Lyme Disease: Erythema chronicum migrans
- deer tick (Ixodes) borne spirochetal infection leading to widespread symptoms;
- in U.S. Lyme disease is most prevalent in areas with heavy deer population (North East);
- life cycle includes larval, nymph, and adult (with the nymphal stage transmitting bacteria);
- infection is due to Borrelia burgdorferi spirochetes;
- contains several outer surface proteins that allow organism to survive in different host environments;
- tick takes up to 24 hours to attach and then takes 48 hours or longer for Borrelia burgdorferi to proliferate within tick and
then spread back into host;
- in Europe it is caused by B. afzelii, B. garinii, B. burgdorferi, and occasionally by other species of borrelia;
- less than 1% of tick bites result in Lyme disease;
- Clinical Features:
- acute severe joint pain:
- ref: Primary Lyme Arthritis of the Pediatric Hip
- erythema chronicum migrans:
- will occur in 80% of patients with Lyme disease;
- rash occurs one week to one month after tick bite in 50-70% of patients;
- look for expanding red papule or macule, most often greater than 5 cm in diameter;
- most common in the inguina, axilla, behind the knee;
- partial or complete central clearing may develop which accounts for the bullseye appearance;
- rash often fades spontaneously after 4 weeks;
- Review: Diagnosis of Lyme Disease Based on Dermatologic Manifestations.
- Images in Clinical Medicine: Disseminated Lyme Disease
- constitutional symptoms
- flu like symptoms: fatigue, headache, myalgias, and arthralgias;
- neurologic symptoms
- neurologic symptoms may occur early or late;
- look for headache, neck stiffness, facial palsy, encephalitis;
- may see subacute encephalopathy, axonal polyneuropathy, and leukoencephalitis;
- may see pure motor neuron disease which may be confused with amyotrophic lateral sclerosis
- Immunologic reactivity against Borrelia burgdorferi in patients with motor neuron disease.
- Lyme disease and the peripheral nervous system.
- Peripheral neuropathies after arthropod stings not due to Lyme disease: a report of five cases and review of the literature.
- acute or chronic arthritis
- 10% of patients will have chronic arthritis;
- with chronic arthritis, consider PCR testing of joint fluid in order to rule out a persistent low grade infection;
- Chronic arthritis of the knee in Lyme disease. Review of the literature and report of two cases treated by synovectomy.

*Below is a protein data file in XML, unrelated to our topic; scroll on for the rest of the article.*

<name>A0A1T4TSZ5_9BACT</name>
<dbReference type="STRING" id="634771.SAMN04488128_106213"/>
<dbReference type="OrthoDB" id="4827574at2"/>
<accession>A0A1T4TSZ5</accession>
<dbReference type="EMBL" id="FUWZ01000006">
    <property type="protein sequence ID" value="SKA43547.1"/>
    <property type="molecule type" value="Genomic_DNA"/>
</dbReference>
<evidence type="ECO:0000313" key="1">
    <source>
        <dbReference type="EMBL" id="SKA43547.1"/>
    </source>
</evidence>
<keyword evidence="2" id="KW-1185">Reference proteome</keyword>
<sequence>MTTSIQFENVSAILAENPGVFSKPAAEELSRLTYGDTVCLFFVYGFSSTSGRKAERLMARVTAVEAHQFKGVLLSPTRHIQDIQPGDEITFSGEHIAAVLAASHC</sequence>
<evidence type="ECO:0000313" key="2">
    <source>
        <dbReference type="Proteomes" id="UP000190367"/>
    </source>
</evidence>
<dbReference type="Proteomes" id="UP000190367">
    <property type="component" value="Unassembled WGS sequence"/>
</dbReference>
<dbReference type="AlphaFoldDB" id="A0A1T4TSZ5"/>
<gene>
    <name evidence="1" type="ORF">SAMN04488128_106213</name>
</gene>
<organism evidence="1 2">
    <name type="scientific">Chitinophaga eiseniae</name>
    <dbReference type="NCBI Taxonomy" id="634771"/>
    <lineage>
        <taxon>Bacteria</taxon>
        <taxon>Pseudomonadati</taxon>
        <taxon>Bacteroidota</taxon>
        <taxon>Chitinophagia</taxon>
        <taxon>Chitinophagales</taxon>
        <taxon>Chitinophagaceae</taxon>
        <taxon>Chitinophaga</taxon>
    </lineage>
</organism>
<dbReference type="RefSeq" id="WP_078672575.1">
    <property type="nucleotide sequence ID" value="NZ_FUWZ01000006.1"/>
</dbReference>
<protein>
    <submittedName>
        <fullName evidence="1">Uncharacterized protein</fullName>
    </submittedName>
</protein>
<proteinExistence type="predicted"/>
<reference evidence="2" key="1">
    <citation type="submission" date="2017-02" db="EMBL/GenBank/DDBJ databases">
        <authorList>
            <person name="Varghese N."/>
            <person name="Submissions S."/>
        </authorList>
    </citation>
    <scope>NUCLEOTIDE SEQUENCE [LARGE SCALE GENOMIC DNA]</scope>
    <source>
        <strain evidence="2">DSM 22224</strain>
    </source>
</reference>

- Lyme Arthritis Presenting as Acute Septic Arthritis in Children.
- respiratory and GI complaints are notably absent;
- diff dx:
- adult arthritis
- childhood arthritis
- sepic knee
- references: Predictive Factors for Differentiating Between Septic Arthritis and Lyme Disease of the Knee in Children
- B.Burgodorferi can be cultured on Barbour-Stoenner-Kelly medium, early in the disease, usually from erythema
- PCR: may allow organism identification from joint fluid (and if necessary from spinal fluid);
- antibody response (serum lyme titer) helps make the diagnosis;
- ELISA is sensitive but not specific, where as the Western blot is specific;
- in the first several weeks, there is an IgM response (which is persistent), followed by an IgG response after one month;
- NEJM lab diagnosis table
- Prospective study of serologic tests for lyme disease
- vaccines have be developed which mimic the B burgdorferi outer-surface lipoprotein A (OspA);
- w/ repeated dosing, efficacy of over 90% has been reported;
- traditionally we were taught that outside of the Northeast this disease is uncommon, but the disease may actually more common
- A vaccine consisting of recombinant Borrelia burgdorferi outer-surface protein A to prevent Lyme disease. Recombinant Outer-Surface Protein A Lyme Disease Vaccine Study Consortium.
- Vaccination against Lyme disease with recombinant Borrelia burgdorferi outer-surface lipoprotein A with adjuvant. Lyme Disease Vaccine Study Group.
- Immunization against Lyme disease - an important first step.
- oral antibiotic treatment is sufficient for mild symptoms but IV antibiotics (ceftriaxone) is required with neurologic symptoms,
carditis, or resistant arthritis;
- doxycycline 100 mg PO bid for 2-3 weeks;
- avoid use in children younger than 8 years;
- penicillin v (1st choice in child & pregnancy)
- amoxicillin 500 mg PO tid;
- A. atrophicans:
- penicillin g (20 million units/day for 10 days;
- alternatively, consider ceftriaxone 1gm IV q12hr for 14 days;
- relapses should be retreated;
- stage ii: neurologic or cardiac, stage iii: arthritis;
- for the later three rx with ceftriaxone or penicillin g (hd);
- length of treatment:
- proper length of treatment remains controversial, but it is clear that treatment needs to be continued far beyond the resolution
of the acute symptoms;
- Safety of intravenous antibiotic therapy in patients referred for treatment of neurologic Lyme disease
- Counterpoint: long-term antibiotic therapy improves persistent symptoms associated with lyme disease
- Two controlled trials of antibiotic treatment in patients with persistent symptoms and a history of Lyme disease
Medical Progress: Lyme Disease.
Lyme arthritis in children. An orthopaedic perspective.
A critical appraisal of "chronic Lyme disease".
Borrelia Being Bashful
Lyme Arthritis in Children Presenting with Joint Effusions
Commentary on an article by Matthew D. Milewski, MD, et al.: "Lyme Arthritis in Children Presenting with Joint Effusions".
Effective treatment of Lyme disease-related arthritis may depend on proper diagnosis
Original Text by Clifford R. Wheeless, III, MD.
Last updated by Data Trace Staff on Tuesday, December 6, 2016 6:27 am